Family Nature Clubs are a growing movement in the USA.  www.childrenandnature.org  These clubs allow families to participate in group activities in the outdoors.  Family Nature toolkits are available for free download from this site. In the USA, the No Child Left Inside Coalition works to get children outside and actively learning. They hope to address the problem of nature deficit disorder. They are now working on the No Child Left Inside Act, which would increase environmental education in schools. The coalition claims the problem of nature deficit disorder could be helped by “igniting student's interest in the outdoors” and encouraging them to explore the natural world in their own lives. Wikipedia.
In summary, parents and teachers can help by talking with children about their health and enhancing their time in the natural environment.  Big issues like climate change, energy and urban design should be talked about positively and how we can look forward to the future.  Change is possible…even Sesame Street after not changing its set for 40 years, has this year incorporated a new natural environment set into the production!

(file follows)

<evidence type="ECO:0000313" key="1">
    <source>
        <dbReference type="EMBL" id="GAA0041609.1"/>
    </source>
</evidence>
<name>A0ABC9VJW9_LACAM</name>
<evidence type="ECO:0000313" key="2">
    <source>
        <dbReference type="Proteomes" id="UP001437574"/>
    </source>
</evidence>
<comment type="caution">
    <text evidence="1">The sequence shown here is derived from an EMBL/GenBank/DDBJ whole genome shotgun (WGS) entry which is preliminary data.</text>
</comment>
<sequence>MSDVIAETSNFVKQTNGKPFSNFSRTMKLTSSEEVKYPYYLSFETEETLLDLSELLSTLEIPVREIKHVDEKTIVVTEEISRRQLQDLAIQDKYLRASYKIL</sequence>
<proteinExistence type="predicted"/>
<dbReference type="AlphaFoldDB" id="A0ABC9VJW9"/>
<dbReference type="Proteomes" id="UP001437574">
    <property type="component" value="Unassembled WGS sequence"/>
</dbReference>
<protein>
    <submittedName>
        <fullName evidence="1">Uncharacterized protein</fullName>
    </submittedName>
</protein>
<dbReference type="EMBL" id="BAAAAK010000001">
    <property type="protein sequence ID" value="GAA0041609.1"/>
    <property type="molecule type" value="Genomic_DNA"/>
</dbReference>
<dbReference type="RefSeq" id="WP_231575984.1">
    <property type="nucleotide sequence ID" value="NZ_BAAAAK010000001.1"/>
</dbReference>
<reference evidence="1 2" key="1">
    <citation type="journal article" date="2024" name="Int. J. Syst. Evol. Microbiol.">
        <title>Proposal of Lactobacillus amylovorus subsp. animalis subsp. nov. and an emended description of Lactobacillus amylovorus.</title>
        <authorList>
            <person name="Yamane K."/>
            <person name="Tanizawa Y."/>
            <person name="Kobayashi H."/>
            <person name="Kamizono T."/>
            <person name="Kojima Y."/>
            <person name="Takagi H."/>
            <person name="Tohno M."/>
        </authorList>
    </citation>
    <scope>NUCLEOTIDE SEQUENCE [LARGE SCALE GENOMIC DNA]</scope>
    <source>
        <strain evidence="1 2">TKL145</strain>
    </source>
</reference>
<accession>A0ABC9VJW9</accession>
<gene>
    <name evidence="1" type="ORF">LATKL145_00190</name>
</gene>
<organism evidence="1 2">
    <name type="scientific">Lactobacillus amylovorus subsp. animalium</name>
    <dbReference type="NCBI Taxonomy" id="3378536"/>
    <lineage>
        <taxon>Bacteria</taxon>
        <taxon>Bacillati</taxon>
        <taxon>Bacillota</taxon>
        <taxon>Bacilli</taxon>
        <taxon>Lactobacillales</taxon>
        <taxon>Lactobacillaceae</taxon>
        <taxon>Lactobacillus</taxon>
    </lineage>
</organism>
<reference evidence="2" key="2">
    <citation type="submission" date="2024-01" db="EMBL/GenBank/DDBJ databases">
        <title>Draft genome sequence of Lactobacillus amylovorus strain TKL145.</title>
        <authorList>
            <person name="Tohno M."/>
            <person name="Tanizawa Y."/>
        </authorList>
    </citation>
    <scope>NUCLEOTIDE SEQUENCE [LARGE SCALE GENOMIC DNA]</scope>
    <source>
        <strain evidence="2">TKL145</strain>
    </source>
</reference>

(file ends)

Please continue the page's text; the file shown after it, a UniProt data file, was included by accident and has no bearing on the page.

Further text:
Next speaker was Claire Warden, author of “Nurture through Nature”.   Claire is the Founder of Mindstretchers Philosophy and a Senior Consultant.  Mindstretchers is a dynamic company, made up of an enthusiastic and dedicated group of people who feel that all children are entitled to learn in a multi sensory and naturally creative environment.  Factory produced manufactured toys produce second hand learning when children could explore concepts far more deeply when participating at a more natural level.  She questioned why teachers think there are more dangers outdoors than indoors and why we need more supervision outdoors than we do in a classroom.  There are numerous dangers in a classroom…eg power points, bookshelves, sharp pencils, pins that students generally know how to use or not use correctly.  So why do we think that they are not capable of making correct decisions when playing outside?
 Children will learn to manage risks when exposed to them.  Why are teachers making decisions about what play equipment children can use at a “certain age” when a 5 year old may be far more capable of using a particular piece of equipment than an 8 year old, yet 5 year olds are banned from that area of the playground?  It is an assumption that all 5 year olds are at the same gross motor development stage as each other and all 8 year olds are at the same gross motor development stage as each other.  Children of all ages should be able to play in the same area and make their own decisions based on their own risk assessment.
Claire talked extensively on the Nature Kindergartens Mindstretchers had set up locally where children spend up to 80% of their day outdoors in all kinds of weather…rain and even snow doesn’t deter them.  This is a very naturalistic and highly consultative environment where children from the age of 2 – 5 yrs have prolonged access to woodland and where self risk assessment is encouraged as is developing independent and confidence.